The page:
This is the age of vice, where money, pleasure, and power are everything, and the family ties that bind can also kill. New Delhi, 3 a.m. A speeding Mercedes jumps the curb and in the blink of an eye, five people are dead. It’s a rich man’s car, but when the dust settles there is no rich man at all, just a shell-shocked servant who cannot explain the strange series of events that led to this crime. Nor can he foresee the dark drama that is about to unfold. Deftly shifting through time and perspective in contemporary India, Age of Vice is an epic, action-packed story propelled by the seductive wealth, startling corruption, and bloodthirsty violence of the Wadia family—loved by some, loathed by others, feared by all. In the shadow of lavish estates, extravagant parties, predatory business deals and calculated political influence, three lives become dangerously intertwined: Ajay is the watchful servant, born into poverty, who rises through the family’s ranks. Sunny is the playboy heir who dreams of outshining his father, whatever the cost. And Neda is the curious journalist caught between morality and desire. Against a sweeping plot fueled by loss, pleasure, greed, yearning, violence and revenge, will these characters’ connections become a path to escape, or a trigger of further destruction? Equal parts crime thriller and family saga, transporting readers from the dusty villages of Uttar Pradesh to the urban energy of New Delhi, Age of Vice is an intoxicating novel of gangsters and lovers, false friendships, forbidden romance, and the consequences of corruption. It is binge-worthy entertainment at its literary best.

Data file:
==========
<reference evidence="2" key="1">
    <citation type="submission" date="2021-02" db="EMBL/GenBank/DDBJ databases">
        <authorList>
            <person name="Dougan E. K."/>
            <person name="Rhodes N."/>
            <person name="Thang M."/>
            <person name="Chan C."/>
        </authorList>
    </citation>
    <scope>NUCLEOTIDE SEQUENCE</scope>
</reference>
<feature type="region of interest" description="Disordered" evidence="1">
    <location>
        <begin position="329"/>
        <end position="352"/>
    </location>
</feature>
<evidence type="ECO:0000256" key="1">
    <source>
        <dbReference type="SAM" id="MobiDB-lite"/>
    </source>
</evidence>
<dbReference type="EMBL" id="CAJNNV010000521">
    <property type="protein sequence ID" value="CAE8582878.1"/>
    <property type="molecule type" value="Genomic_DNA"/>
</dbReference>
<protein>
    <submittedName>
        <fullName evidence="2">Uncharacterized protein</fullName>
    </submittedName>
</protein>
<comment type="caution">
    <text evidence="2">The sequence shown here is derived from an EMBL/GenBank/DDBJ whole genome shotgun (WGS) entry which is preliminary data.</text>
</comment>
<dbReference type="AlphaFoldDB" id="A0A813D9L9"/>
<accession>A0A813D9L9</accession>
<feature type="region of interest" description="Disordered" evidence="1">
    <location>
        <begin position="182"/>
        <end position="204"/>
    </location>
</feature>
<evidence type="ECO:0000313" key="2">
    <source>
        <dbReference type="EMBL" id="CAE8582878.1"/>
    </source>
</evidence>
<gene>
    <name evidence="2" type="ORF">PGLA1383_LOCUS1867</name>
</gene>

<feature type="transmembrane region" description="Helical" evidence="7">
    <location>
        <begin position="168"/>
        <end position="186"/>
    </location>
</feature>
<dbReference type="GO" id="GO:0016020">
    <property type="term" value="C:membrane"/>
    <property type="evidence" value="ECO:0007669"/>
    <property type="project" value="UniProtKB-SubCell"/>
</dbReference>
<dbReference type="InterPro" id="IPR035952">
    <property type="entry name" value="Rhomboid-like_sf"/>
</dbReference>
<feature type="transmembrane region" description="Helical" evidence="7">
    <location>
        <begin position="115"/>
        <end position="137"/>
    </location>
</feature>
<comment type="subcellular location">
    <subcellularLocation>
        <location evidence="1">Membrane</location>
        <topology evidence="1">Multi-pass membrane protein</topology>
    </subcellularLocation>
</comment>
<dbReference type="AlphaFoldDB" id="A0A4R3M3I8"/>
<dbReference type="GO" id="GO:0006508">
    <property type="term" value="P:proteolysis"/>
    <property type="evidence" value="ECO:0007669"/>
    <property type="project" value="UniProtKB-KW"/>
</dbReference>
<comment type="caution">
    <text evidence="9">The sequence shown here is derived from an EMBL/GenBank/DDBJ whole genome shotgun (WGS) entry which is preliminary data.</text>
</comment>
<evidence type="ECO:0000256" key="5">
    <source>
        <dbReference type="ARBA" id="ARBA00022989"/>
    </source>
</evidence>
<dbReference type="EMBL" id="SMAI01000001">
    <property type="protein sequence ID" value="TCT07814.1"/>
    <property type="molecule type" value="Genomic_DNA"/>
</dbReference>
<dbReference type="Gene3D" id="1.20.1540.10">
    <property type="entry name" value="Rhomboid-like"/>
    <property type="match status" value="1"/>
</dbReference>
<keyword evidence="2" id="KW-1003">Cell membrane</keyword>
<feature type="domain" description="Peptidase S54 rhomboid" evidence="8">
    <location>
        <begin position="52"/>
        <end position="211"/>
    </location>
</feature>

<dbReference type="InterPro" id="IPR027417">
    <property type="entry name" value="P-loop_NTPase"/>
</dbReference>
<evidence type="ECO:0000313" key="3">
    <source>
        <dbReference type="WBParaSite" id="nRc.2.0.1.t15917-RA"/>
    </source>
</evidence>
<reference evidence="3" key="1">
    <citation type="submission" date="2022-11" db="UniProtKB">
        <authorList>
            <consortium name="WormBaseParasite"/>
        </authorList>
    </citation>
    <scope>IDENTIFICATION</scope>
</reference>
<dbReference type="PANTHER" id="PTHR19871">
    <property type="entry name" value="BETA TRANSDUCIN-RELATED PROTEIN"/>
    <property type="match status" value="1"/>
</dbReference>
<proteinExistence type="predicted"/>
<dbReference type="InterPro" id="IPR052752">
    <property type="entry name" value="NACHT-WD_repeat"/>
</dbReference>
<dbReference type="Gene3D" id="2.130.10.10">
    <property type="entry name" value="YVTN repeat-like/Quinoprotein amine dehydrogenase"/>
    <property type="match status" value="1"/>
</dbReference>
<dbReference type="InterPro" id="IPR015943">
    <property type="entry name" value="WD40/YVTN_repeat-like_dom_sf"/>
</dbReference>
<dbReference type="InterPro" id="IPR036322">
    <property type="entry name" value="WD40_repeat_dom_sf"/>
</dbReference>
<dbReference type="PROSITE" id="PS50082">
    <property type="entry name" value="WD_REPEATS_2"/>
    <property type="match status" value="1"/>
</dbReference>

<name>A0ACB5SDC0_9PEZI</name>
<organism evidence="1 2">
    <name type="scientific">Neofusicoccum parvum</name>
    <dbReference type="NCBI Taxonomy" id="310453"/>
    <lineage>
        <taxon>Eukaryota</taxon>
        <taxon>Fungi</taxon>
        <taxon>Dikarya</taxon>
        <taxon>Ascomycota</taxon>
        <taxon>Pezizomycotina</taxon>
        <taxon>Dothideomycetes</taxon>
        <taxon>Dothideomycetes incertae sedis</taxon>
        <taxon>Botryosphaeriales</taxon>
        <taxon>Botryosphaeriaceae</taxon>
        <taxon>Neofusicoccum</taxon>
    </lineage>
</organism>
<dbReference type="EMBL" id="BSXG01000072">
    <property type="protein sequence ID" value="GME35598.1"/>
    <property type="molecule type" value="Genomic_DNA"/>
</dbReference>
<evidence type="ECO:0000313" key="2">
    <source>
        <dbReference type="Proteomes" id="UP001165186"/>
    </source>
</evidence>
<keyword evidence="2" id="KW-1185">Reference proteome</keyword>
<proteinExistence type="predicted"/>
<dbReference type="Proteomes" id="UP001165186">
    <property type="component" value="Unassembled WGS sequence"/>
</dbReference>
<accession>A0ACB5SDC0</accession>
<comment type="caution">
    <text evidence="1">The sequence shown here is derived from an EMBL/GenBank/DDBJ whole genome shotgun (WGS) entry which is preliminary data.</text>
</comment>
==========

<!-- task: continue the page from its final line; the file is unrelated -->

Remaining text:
From the acclaimed author of Home Fire, the moving and surprising story of a lifelong friendship and the forces that bring it to the breaking point. Zahra and Maryam have been best friends since childhood in Karachi, even though—or maybe because—they are unlike in nearly every way. Yet they never speak of the differences in their backgrounds or their values, not even after the fateful night when a moment of adolescent impulse upends their plans for the future. Three decades later, Zahra and Maryam have grown into powerful women who have each cut a distinctive path through London. But when two troubling figures from their past resurface, they must finally confront their bedrock differences—and find out whether their friendship can survive. Thought-provoking, compassionate, and full of unexpected turns, Best of Friends offers a riveting take on an age-old question: Does principle or loyalty make for the better friend?
From the New York Times bestselling author of Exit West, a story of love, loss, and rediscovery in a time of unsettling change. One morning, Anders wakes to find that his skin has turned dark, his reflection a stranger to him. At first he tells only Oona, an old friend, newly a lover. Soon, reports of similar occurrences surface across the land. Some see in the transformations the long-dreaded overturning of an established order, to be resisted to a bitter end. In many, like Anders’s father and Oona’s mother, a sense of profound loss wars with profound love. As the bond between Anders and Oona deepens, change takes on a different shading: a chance to see one another, face to face, anew. In Hamid’s “lyrical and urgent” prose (O Magazine), The Last White Man invites us to envision a future —our future —that dares to reimagine who we think we are, and how we might yet be together.
What if you could take a vacation to your past? On the eve of her fortieth birthday, Alice’s life isn’t terrible. She likes her job, even if it isn’t exactly the one she expected. She’s happy with her apartment, her romantic status, and her independence, and she adores her lifelong best friend. But something is missing. Her father, the single parent who raised her, is ailing and out of reach. How did they get here so fast? Did she take too much for granted along the way? When Alice wakes up the next morning somehow back in 1996, it isn’t her sixteen-year-old body that is the biggest shock, or the possibility of romance with her adolescent crush. It’s her dad: the vital, charming, forty-nine-year-old version of her father with whom she is reunited. Now armed with a new perspective on her own life and his, is there anything that she should do differently this time around? What would she change, given the chance?